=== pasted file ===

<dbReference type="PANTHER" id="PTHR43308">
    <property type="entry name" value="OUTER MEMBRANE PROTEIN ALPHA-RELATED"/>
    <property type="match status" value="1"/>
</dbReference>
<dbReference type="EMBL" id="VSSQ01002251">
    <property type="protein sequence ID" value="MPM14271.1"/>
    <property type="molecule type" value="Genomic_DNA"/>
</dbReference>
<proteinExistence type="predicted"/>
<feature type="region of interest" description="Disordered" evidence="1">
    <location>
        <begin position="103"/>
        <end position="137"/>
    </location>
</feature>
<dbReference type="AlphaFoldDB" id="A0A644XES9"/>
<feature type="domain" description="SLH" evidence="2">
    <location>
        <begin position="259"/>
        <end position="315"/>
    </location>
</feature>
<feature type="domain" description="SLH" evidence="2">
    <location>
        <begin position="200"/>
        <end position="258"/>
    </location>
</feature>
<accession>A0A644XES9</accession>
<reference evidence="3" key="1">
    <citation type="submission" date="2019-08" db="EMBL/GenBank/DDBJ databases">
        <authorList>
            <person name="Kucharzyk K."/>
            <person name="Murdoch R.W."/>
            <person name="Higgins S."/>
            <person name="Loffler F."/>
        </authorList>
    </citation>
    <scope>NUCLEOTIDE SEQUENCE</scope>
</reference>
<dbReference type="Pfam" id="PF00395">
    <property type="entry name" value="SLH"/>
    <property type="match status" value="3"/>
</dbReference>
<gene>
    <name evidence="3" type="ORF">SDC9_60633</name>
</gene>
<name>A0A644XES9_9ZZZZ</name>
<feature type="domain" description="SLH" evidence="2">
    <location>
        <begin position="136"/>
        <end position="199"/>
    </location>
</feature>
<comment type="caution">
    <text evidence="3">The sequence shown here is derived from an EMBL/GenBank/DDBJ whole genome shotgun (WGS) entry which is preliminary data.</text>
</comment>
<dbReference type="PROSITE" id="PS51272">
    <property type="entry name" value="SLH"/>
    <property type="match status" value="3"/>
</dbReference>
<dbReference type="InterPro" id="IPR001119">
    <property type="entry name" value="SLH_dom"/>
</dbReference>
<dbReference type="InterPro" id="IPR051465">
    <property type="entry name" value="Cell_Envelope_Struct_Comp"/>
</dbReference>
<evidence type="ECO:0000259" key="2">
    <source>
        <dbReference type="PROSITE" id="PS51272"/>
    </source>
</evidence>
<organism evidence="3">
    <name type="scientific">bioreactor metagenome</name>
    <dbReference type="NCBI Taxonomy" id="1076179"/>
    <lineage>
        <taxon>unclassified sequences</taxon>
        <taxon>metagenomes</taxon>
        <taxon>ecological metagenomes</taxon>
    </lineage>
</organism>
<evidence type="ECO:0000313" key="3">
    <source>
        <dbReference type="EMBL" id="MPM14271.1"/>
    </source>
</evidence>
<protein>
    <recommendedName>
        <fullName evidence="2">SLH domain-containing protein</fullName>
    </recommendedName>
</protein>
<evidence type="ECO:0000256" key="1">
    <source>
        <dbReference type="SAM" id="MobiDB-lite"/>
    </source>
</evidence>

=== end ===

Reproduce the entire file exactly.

<dbReference type="PANTHER" id="PTHR43308">
    <property type="entry name" value="OUTER MEMBRANE PROTEIN ALPHA-RELATED"/>
    <property type="match status" value="1"/>
</dbReference>
<dbReference type="EMBL" id="VSSQ01002251">
    <property type="protein sequence ID" value="MPM14271.1"/>
    <property type="molecule type" value="Genomic_DNA"/>
</dbReference>
<proteinExistence type="predicted"/>
<feature type="region of interest" description="Disordered" evidence="1">
    <location>
        <begin position="103"/>
        <end position="137"/>
    </location>
</feature>
<dbReference type="AlphaFoldDB" id="A0A644XES9"/>
<feature type="domain" description="SLH" evidence="2">
    <location>
        <begin position="259"/>
        <end position="315"/>
    </location>
</feature>
<feature type="domain" description="SLH" evidence="2">
    <location>
        <begin position="200"/>
        <end position="258"/>
    </location>
</feature>
<accession>A0A644XES9</accession>
<reference evidence="3" key="1">
    <citation type="submission" date="2019-08" db="EMBL/GenBank/DDBJ databases">
        <authorList>
            <person name="Kucharzyk K."/>
            <person name="Murdoch R.W."/>
            <person name="Higgins S."/>
            <person name="Loffler F."/>
        </authorList>
    </citation>
    <scope>NUCLEOTIDE SEQUENCE</scope>
</reference>
<dbReference type="Pfam" id="PF00395">
    <property type="entry name" value="SLH"/>
    <property type="match status" value="3"/>
</dbReference>
<gene>
    <name evidence="3" type="ORF">SDC9_60633</name>
</gene>
<name>A0A644XES9_9ZZZZ</name>
<feature type="domain" description="SLH" evidence="2">
    <location>
        <begin position="136"/>
        <end position="199"/>
    </location>
</feature>
<comment type="caution">
    <text evidence="3">The sequence shown here is derived from an EMBL/GenBank/DDBJ whole genome shotgun (WGS) entry which is preliminary data.</text>
</comment>
<dbReference type="PROSITE" id="PS51272">
    <property type="entry name" value="SLH"/>
    <property type="match status" value="3"/>
</dbReference>
<dbReference type="InterPro" id="IPR001119">
    <property type="entry name" value="SLH_dom"/>
</dbReference>
<dbReference type="InterPro" id="IPR051465">
    <property type="entry name" value="Cell_Envelope_Struct_Comp"/>
</dbReference>
<evidence type="ECO:0000259" key="2">
    <source>
        <dbReference type="PROSITE" id="PS51272"/>
    </source>
</evidence>
<organism evidence="3">
    <name type="scientific">bioreactor metagenome</name>
    <dbReference type="NCBI Taxonomy" id="1076179"/>
    <lineage>
        <taxon>unclassified sequences</taxon>
        <taxon>metagenomes</taxon>
        <taxon>ecological metagenomes</taxon>
    </lineage>
</organism>
<evidence type="ECO:0000313" key="3">
    <source>
        <dbReference type="EMBL" id="MPM14271.1"/>
    </source>
</evidence>
<protein>
    <recommendedName>
        <fullName evidence="2">SLH domain-containing protein</fullName>
    </recommendedName>
</protein>
<evidence type="ECO:0000256" key="1">
    <source>
        <dbReference type="SAM" id="MobiDB-lite"/>
    </source>
</evidence>